Are Probiotics the New Cure for Skin Inflammation?

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Probiotics are organisms such as bacteria or yeast in our gut that keep the intestines healthy and protect our immune system. It’s believed that since these agents are anti-inflammatory, they may help with acne, eczema, psoriasis and rosacea says Dr. Gary Goldenberg, a New York based board certified dermatologist. By lining the gut and creating a healthy and sealed barrier, they can prevent inflammation that might trigger acne and rosacea. Can it also prevent skin aging, one of the consequences of skin inflammation?

According to gastroenterologist Dr. Roshini Raj, topical probiotics in skincare help strengthen natural skin defenses, re-balance the skin and protect it from environmental stresses, which all play a role in how healthy and young our skin looks. “By feeding your skin with the elements of good bacteria, which probiotic skin care lines offer, you are preventing the harmful bacteria from taking hold and thus from developing inflammation that may lead to aging skin.” Dr Raj recently launched her own skincare line, Tula. Tula contains probiotics, including yogurt and milk extracts and the products are gluten-free and also free of parabens, phthalates, mineral oil, propylene glycol and petroleum. Available: http://www.QVC.com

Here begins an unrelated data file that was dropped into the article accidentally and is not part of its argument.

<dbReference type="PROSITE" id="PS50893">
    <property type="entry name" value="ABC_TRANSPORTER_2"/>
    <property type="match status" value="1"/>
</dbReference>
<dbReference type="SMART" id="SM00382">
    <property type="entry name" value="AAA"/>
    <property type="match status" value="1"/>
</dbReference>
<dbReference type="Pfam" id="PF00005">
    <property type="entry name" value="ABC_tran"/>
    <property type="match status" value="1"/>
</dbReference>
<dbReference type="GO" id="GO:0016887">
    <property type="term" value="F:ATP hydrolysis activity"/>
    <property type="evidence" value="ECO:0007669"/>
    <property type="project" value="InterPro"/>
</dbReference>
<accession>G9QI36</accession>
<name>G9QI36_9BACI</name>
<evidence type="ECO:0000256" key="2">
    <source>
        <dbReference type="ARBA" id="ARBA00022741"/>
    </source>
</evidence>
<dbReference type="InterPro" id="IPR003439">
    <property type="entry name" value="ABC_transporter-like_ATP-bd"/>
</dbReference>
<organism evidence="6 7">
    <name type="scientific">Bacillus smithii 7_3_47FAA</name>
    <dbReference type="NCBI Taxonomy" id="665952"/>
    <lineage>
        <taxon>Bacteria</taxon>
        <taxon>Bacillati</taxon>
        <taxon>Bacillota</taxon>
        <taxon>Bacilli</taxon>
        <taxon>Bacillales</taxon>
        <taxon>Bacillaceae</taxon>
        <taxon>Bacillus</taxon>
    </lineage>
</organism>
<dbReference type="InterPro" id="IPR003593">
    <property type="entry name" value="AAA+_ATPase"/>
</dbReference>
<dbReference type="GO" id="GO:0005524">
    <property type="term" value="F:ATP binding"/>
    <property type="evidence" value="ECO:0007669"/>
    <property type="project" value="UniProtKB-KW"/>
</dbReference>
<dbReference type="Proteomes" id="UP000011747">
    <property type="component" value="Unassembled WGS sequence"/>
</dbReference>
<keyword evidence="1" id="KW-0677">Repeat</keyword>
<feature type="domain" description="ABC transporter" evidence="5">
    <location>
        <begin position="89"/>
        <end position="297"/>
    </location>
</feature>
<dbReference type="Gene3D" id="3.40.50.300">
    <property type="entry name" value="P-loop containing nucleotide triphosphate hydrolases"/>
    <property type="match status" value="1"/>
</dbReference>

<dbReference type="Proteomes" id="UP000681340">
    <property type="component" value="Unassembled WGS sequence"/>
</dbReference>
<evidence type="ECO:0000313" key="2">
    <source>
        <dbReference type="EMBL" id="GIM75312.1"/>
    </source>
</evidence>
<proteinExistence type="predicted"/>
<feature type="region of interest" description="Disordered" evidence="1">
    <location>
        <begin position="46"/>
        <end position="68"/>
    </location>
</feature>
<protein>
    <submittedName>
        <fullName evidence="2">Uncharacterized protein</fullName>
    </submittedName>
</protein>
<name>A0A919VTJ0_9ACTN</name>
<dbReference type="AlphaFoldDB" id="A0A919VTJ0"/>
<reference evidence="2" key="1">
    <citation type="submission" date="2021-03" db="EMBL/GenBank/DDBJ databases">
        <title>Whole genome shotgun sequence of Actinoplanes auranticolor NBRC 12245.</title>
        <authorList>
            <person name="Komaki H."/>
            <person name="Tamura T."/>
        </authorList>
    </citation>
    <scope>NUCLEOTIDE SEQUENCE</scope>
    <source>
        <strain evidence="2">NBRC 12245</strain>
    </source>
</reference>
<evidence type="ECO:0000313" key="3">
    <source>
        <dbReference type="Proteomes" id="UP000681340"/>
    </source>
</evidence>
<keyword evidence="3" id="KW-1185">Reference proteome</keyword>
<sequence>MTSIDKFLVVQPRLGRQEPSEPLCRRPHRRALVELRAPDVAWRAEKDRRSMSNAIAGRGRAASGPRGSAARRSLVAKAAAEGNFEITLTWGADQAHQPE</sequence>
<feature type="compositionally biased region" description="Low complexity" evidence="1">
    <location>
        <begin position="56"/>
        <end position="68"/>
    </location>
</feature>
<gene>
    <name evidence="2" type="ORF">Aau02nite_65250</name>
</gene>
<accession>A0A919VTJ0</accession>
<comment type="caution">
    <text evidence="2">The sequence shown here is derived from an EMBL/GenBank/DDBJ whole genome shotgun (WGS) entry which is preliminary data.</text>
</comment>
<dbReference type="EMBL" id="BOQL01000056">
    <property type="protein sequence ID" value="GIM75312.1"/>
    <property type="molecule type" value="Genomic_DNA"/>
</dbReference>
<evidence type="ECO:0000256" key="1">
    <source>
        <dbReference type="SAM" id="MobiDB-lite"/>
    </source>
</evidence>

David Hauck a chemist for Amala, an organic and natural skincare line also lauds probiotics in preventing skin aging. “Probiotics help fight off bad bacteria, which can attack skin’s protective barrier, causing the inflammation that leads to breakouts, redness and also collagen breakdown. By proliferating good bacteria, probiotics help optimize skin’s pH that helps to prevent sensitivity, excessive dryness and redness. The lactic acid in Amala’s products helps encourage the growth of good bacteria while the silver sulfate helps edge out bad bacteria”. He recommends in particular Amala’s Purifying Face Polish with blue lotus that purifies pores and Purify, a gel moisturizer with vitamins, minerals and amino acids.

Available: Amala

Take probiotics supplements too, advises Dr Goldenberg, but make sure it’s from a reputable company. Bio-K+ is a superior liquid probiotic ingestible that has about 50 million live active cultures in both dairy, dairy-free and soy-free options. The bacteria in liquid Bio-K+ are not freeze-dried, which allows them to remain in a natural, undamaged state and begin working immediately.

Available at Whole Foods markets and http://www.biokplus.com

For vegans and raw food aficiondos, try Juice Press’s Proviotic, the only completely vegan probiotic on the market. It’s free of all allergens, lactose, soy, or gluten and artificial ingredients such as magnesium stearate. The solution is 100% pure vegetable juice.

Available at http://www.juicepress.com and the site will help you locate a store near you.

As an office snack, pick up a pack of Healthy Delights Probiotic Chocolate Bites that contain more than one billion strains of live culture probiotics and powerful antioxidants at Walgreens.

Dr Raj recommends getting probiotics from diet rather than supplements. Fermented dairy products, such as yogurt or kefir, are good sources of probiotics. You can also find them in sauerkraut, kimchi, kombucha and miso. And as always make sure your diet is rich in colorful fruits and vegetables that are among the most nutrient-dense foods, full of minerals and antioxidants that can beautify your skin.

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